Belfast Telegraph

Tuesday 22 July 2014

20% 'suffer mental ill-health'

Research found Irish teens and young adults may have higher rates of mental ill-health than their peers in Europe and the United States

One in five young adults experience mental disorder and are more likely to be involved in substance abuse, a new report has revealed.

The study from the Royal College of Surgeons (RCSI) also found that Irish teens and young adults may have higher rates of mental ill-health than their peers in Europe and the United States.

Professor Mary Cannon, leader of the RCSI's Psychiatric Epidemiology Research across the Lifespan group, linked mental ill-health among adolescents with higher rates of drug abuse later on.

"For the first time in Ireland, we have evidence showing that young people who experience mental ill- health during adolescence have higher rates of mental disorders and substance misuse during their young adult years and are three times more likely to be unemployed than young adults who did not experience mental ill-health during their adolescence," Prof Cannon said.

"Compared to similar international studies, the findings suggest that Irish youth may have higher rates of disorder than their peers in Europe and the USA."

The research will be launched today by junior health minister Kathleen Lynch, who has responsibility for disability, older people, equality and mental health.

It found that one in five young Irish adults aged 19 to 24 and one in six youngsters aged 11 to 13 were experiencing mental disorder at the time they took part in two different studies.

The findings also indicated that high numbers of young adults aged 19 to 24 are involved in the misuse of alcohol and drugs.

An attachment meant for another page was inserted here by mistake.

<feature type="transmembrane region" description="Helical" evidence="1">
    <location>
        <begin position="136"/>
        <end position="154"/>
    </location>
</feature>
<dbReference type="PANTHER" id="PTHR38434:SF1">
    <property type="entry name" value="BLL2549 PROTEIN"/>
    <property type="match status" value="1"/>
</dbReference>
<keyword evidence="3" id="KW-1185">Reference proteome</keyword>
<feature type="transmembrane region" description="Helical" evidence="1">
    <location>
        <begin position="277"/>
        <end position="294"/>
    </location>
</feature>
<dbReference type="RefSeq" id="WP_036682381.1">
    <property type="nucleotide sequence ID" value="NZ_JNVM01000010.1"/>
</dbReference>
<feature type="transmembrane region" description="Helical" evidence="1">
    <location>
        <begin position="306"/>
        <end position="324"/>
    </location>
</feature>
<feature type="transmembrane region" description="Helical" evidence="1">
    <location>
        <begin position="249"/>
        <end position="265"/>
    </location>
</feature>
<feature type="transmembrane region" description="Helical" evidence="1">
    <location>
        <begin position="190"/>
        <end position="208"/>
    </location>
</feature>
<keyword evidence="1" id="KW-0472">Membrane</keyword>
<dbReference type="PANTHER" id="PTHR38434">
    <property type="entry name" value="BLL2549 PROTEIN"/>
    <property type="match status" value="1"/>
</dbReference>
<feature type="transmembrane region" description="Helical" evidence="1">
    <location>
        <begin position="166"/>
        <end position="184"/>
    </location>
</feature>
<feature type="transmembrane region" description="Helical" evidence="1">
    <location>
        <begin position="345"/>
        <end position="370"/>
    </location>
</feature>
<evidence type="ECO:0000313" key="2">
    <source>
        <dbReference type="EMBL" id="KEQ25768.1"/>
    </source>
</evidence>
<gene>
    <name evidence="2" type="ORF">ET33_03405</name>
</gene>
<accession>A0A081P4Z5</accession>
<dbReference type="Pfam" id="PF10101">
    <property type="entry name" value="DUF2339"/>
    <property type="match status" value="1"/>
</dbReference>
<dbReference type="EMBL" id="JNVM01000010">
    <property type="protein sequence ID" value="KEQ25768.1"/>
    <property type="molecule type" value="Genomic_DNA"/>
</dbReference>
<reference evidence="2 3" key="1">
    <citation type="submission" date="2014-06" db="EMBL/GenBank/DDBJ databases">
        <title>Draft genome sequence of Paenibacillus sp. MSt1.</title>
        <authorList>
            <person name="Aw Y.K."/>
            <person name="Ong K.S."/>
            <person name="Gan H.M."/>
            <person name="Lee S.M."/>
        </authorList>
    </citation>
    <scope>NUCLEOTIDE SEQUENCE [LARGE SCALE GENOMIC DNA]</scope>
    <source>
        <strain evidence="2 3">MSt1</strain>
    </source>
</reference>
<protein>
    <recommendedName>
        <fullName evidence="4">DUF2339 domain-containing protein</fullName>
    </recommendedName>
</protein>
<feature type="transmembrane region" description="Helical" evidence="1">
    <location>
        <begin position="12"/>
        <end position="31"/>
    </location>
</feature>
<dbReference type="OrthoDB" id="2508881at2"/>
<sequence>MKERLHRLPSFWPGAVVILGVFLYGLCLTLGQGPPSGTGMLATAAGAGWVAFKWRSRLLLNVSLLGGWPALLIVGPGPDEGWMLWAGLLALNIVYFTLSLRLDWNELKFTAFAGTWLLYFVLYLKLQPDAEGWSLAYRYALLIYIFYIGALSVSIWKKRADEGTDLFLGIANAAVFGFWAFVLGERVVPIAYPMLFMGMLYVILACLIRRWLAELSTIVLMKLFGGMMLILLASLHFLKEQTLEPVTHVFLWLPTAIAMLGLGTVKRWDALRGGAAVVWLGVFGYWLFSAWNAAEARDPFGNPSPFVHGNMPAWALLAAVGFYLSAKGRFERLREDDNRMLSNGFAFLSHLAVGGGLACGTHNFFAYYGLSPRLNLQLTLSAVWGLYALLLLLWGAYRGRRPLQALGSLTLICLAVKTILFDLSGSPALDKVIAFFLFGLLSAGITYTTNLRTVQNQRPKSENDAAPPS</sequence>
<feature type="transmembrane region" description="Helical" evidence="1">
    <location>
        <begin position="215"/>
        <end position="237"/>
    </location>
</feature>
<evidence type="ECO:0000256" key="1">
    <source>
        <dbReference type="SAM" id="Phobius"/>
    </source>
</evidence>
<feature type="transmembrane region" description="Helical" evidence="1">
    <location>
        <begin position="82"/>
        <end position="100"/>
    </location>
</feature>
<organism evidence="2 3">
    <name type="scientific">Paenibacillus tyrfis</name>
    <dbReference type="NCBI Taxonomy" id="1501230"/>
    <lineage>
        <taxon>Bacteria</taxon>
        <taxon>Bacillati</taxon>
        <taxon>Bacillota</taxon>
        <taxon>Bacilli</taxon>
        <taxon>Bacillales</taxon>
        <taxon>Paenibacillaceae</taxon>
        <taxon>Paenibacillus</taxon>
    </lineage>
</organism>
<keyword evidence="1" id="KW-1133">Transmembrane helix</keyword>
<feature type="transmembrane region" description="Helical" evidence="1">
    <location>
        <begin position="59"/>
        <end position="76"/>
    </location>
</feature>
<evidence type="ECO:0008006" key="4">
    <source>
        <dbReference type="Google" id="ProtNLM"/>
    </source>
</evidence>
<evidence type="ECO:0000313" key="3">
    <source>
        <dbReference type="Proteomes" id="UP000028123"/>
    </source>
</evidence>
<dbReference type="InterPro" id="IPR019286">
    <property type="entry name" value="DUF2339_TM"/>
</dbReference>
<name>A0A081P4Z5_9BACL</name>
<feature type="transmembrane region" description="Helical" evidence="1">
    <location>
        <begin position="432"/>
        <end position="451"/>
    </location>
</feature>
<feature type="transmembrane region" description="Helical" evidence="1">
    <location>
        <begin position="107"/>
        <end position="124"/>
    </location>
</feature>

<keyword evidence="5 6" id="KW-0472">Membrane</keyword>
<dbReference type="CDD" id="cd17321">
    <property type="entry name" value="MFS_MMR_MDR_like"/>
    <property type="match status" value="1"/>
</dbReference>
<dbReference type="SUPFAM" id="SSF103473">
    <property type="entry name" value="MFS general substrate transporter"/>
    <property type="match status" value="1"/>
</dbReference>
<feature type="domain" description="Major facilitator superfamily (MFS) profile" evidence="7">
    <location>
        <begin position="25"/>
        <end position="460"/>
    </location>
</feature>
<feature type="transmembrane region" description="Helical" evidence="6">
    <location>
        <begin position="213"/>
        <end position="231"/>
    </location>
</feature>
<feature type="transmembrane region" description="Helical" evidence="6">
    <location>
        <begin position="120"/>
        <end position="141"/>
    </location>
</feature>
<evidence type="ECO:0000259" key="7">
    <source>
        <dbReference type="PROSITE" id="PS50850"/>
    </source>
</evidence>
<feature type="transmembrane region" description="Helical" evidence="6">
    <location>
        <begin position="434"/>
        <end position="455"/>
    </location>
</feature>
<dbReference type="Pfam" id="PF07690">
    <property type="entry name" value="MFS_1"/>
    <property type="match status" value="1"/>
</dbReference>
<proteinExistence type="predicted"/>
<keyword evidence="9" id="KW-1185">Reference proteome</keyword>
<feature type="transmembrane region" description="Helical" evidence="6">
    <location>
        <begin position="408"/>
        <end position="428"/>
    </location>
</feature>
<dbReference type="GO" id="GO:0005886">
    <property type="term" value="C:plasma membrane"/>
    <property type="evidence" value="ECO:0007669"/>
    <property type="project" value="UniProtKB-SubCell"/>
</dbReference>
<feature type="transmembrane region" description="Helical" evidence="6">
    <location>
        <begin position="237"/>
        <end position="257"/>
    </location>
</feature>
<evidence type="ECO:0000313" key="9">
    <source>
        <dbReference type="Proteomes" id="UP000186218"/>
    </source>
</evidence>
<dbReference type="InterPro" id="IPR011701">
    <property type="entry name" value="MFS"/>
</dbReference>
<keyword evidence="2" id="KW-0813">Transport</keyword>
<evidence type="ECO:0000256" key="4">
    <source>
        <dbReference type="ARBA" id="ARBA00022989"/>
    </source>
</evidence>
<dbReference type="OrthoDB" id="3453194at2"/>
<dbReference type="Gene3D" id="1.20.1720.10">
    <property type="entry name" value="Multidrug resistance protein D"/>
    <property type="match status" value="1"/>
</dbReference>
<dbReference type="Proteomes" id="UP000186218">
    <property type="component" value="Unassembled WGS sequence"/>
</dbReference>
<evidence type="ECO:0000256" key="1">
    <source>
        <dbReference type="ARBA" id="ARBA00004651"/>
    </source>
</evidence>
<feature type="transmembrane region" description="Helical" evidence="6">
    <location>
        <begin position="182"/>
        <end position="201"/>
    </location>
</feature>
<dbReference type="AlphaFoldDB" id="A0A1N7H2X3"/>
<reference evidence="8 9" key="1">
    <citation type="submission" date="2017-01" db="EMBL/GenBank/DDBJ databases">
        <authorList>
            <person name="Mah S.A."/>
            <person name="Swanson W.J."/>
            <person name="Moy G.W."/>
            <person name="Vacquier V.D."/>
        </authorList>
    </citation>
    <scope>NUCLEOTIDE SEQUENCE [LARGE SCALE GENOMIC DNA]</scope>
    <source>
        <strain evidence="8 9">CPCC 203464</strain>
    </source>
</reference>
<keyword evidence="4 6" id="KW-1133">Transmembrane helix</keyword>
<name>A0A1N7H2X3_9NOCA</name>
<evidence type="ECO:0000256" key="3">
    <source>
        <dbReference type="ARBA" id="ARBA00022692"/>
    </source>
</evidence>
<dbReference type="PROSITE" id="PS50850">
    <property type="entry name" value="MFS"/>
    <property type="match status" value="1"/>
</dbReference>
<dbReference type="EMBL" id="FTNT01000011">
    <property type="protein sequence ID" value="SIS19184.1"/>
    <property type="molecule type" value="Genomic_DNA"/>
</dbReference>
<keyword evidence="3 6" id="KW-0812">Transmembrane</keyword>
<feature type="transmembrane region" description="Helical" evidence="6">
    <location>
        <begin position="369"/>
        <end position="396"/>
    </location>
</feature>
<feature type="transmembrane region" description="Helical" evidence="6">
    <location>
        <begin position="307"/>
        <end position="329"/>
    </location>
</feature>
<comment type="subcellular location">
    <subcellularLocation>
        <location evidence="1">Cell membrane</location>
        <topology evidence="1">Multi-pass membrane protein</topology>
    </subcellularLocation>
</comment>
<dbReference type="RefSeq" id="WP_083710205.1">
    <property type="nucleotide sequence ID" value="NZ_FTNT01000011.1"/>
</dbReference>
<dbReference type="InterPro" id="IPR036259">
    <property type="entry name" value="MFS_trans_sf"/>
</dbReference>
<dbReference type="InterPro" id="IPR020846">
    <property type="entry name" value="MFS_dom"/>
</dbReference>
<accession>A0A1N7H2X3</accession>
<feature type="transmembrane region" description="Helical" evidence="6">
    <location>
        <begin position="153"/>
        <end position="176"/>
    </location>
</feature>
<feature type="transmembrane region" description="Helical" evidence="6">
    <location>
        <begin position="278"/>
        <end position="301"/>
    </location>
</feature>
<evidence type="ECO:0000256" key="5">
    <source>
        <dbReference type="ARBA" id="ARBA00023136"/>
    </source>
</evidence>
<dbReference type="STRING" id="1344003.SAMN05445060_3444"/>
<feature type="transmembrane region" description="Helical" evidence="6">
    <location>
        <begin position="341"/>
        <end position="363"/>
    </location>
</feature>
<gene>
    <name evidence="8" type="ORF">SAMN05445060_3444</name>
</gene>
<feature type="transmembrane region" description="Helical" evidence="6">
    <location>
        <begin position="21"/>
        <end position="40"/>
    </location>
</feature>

Over one in five met criteria for a diagnosable substance use disorder over the course of their lives and one in 20 met criteria for an alcohol use disorder at the time of the study.

Three-quarters of young adults met lifetime criteria for binge drinking.

The research also revealed that almost one in five (19%) had thought about suicide.

The studies - the Adolescent Brain Development Study and the Challenging Times Two Study - involved surveying and interviewing more than 400 young people between the ages of 11 and 24 to assess them for the presence of mental disorders and to examine their overall level of functioning.

Ms Lynch urged young people experiencing difficulties to seek help and appealed for society to be more aware.

"We should, for example, be alert to the signs and signals of distress, promote good coping skills, embrace difference and exclude stigma," Ms Lynch said.

"The fundamental solution to meeting mental health needs, regardless of age, lies in effective partnerships where professionals, service users, families and the wider community work together."

She said the government would play its part in terms of promoting policies, services and investment for the sector.

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